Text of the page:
By Emilie Murphy
Photography by ChiChi Ubiña

At fifty years old, MoCA Westport is getting a facelift. Despite a long history in Fairfield County, the museum, formerly Westport Arts Center, now boasts a new name, a new building, and a brand new Executive Director. 

When Ruth Mannes was tapped for the Executive Director position, she was not looking for a new role. A 12-year resident of Westport and longtime collector of contemporary art, Mannes had been keeping busy with her family, local charities and managing her art collection. But when the opportunity came along, she knew she had to explore it. 

The job, she explains, “is a perfect mix of my background: love of art…organizational management, and then years of community service out here. It’s this perfect trifecta for me.” After many years working in book publishing, Mannes moved to Westport with her husband and two young children. She became intimately involved in local causes, serving as President of the P.T.A. at her children’s’ school and spending many years as the Chair of Ways and Means. 

Combining her dynamic background with MoCA’s new space and mission, Mannes is excited about the many possibilities before her. She has big plans for the museum, and has wasted no time getting started. 

A Community Hub:

At its core, MoCA Westport is not just a museum. One of the organization’s biggest new initiatives was the creation of The Academy, an ‘arts education experience that combines exhibit-inspired activities in a semi-private class setting.’ The Academy offers day camps during school and summer breaks, classes taught by MoMA-trained instructors, and introductions to a variety of artistic mediums. 

But it’s not just the visual arts that will bring the community to MoCA Westport. In addition to hosting the annual Heida Hermanns International Music Competition for musicians between the ages of 18-30, the museum’s programming also includes performances by several world-renowned musical groups. This spring, MoCA Westport will welcome the American String Quartet and the Fred Hersch trio, a group of jazz musicians. 

The goal is for the organization to be considered a hub; something that local residents will come back to again and again, and also one that draws interest from afar. “If you know anything about the art world, you know that people will travel,” explains Mannes. “It doesn’t matter where you are, it’s about the art that you bring into the space.”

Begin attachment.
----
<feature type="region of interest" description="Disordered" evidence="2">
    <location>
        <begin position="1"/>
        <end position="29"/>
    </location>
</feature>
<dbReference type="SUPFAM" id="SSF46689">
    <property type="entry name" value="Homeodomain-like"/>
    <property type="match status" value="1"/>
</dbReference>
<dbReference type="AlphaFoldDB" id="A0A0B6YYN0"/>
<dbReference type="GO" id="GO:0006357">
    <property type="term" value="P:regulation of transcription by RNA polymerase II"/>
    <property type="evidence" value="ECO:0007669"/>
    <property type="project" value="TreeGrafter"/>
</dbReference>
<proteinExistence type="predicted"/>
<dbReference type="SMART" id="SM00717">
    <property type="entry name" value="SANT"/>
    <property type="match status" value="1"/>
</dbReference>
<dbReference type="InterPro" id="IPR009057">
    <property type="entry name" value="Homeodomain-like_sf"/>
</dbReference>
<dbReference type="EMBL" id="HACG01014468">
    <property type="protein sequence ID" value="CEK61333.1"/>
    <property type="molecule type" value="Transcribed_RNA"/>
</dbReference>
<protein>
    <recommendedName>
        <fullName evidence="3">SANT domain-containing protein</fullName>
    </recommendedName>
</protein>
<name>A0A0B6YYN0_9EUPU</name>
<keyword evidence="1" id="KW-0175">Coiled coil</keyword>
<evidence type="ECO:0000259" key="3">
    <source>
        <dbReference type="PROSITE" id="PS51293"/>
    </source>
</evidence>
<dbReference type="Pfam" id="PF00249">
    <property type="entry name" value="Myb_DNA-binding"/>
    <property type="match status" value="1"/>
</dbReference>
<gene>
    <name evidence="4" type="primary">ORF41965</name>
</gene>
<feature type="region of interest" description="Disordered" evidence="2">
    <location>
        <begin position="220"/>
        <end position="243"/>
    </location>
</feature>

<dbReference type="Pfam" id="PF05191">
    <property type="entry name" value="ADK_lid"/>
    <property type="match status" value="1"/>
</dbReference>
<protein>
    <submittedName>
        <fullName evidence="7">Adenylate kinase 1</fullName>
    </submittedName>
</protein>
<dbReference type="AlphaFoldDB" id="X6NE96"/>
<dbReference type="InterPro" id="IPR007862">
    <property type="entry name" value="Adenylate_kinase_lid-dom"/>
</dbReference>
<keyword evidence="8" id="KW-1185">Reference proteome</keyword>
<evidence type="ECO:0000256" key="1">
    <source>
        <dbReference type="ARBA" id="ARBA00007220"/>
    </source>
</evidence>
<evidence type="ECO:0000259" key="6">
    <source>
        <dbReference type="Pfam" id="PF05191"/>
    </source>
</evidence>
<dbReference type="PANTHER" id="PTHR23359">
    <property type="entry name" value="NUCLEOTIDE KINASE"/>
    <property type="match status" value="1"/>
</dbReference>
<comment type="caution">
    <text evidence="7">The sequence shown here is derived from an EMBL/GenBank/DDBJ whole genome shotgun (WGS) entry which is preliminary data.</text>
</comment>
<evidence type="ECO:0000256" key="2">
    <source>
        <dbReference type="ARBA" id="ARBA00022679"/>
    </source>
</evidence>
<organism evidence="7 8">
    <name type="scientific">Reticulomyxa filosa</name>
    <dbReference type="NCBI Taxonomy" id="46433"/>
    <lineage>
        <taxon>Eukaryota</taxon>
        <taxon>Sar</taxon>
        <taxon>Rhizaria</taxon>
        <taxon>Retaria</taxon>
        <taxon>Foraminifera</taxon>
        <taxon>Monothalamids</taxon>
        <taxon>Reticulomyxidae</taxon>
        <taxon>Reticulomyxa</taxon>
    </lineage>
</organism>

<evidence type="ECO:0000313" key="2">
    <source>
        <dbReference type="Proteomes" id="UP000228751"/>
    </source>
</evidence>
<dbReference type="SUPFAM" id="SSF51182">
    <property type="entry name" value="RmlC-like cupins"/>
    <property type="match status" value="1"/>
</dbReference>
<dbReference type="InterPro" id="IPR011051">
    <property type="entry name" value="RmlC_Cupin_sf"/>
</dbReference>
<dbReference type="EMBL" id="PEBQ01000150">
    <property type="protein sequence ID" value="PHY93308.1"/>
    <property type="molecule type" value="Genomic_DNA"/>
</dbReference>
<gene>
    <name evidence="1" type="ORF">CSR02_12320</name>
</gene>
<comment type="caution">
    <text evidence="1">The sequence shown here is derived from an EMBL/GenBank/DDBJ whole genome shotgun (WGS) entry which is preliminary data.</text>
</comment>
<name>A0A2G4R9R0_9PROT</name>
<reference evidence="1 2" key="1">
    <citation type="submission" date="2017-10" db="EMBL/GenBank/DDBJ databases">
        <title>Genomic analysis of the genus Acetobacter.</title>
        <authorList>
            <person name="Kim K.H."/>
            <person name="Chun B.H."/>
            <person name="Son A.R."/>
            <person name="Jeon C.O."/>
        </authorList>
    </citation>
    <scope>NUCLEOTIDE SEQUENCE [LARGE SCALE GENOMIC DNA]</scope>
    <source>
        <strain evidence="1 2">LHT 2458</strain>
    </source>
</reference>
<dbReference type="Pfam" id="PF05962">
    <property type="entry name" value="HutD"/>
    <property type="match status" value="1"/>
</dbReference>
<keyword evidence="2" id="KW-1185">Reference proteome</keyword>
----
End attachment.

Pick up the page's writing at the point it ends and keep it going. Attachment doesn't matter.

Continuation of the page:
Good Art:

And art is something Mannes has a deep knowledge of. Named by ARTnews as one of the top young collectors of contemporary art in America, Mannes and her husband have spent decades building their personal collection. “We got married and, instead of everyone buying us Tupperware or gifts from Crate & Barrel, we registered with a gallery,” she says. 

The collection grew from there. Mannes describes their collecting as “pure of heart,” not based on the commercial market but their personal interest in an artist or a piece. Their focus on contemporary work was driven by a passion for supporting emerging artists. “We had no children for 8 years and that’s what we did on weekends,” explains Mannes. “Art really made our lives.” 

On the heels of an acclaimed Yayoi Kusama exhibition that closed in November, the museum is opening a Helmut Lang show on March 15th. It is a nice transition from Kusama’s work, as both shows have an immersive quality, becoming an interactive experience for visitors. 

Todd von Ammon, who represents Lang through his gallery in Washington, D.C., was asked to be the guest curator. He has brought two different projects by Lang into the museum’s gallery spaces, each with its own aesthetic and feel. In the smaller gallery, von Ammon has included works that are mostly light and creamy in color. They serve as a direct juxtaposition to the larger gallery, which will house 200 sculptural poles rendered in dark and ashen colors.

The common thread is a sense of regeneration. The sculptures, explains von Ammon, “are all made of repurposed materials, which is definitely a theme throughout all the work; taking one thing, obliterating it, and then creating something entirely new out of it.” The poles are constructed exclusively from the charred remains of Lang’s burned fashion archive. “When you look at that work,” says von Ammon, “you’re looking at the entire archive of his fashion career.” 

The exhibition, however, is not just to be looked at. Visitors are encouraged to walk through the sculptures and immerse themselves in the art. With the poles suspended directly from the ceiling to the floor, the installation has an imposing feel. “It’s almost like walking through a forest,” says von Ammon. 

Mannes sees the exhibition as more than just a good headline. She views it as an opportunity to inspire. Lang, she says, has “taken all this ephemera from his studio space — clothing, watches, wrist bands, what would be garbage —and made really cool, beautiful art. People start seeing that first-hand, and it’s exciting.” 

What’s Next:

The Helmut Lang exhibition is not the only exciting thing on the museum’s calendar. In addition to ongoing negotiations for a large installation by an up-and-coming artist, Mannes is working on a group show of subversive politics. The show will be a multimedia exhibition featuring photography, sculpture, painting, and video from a diverse roster of artists. 

“I don’t want MoCA Westport to be a snooty ivory tower,” says Mannes. “We want it to be a dynamic place that people keep coming back to.”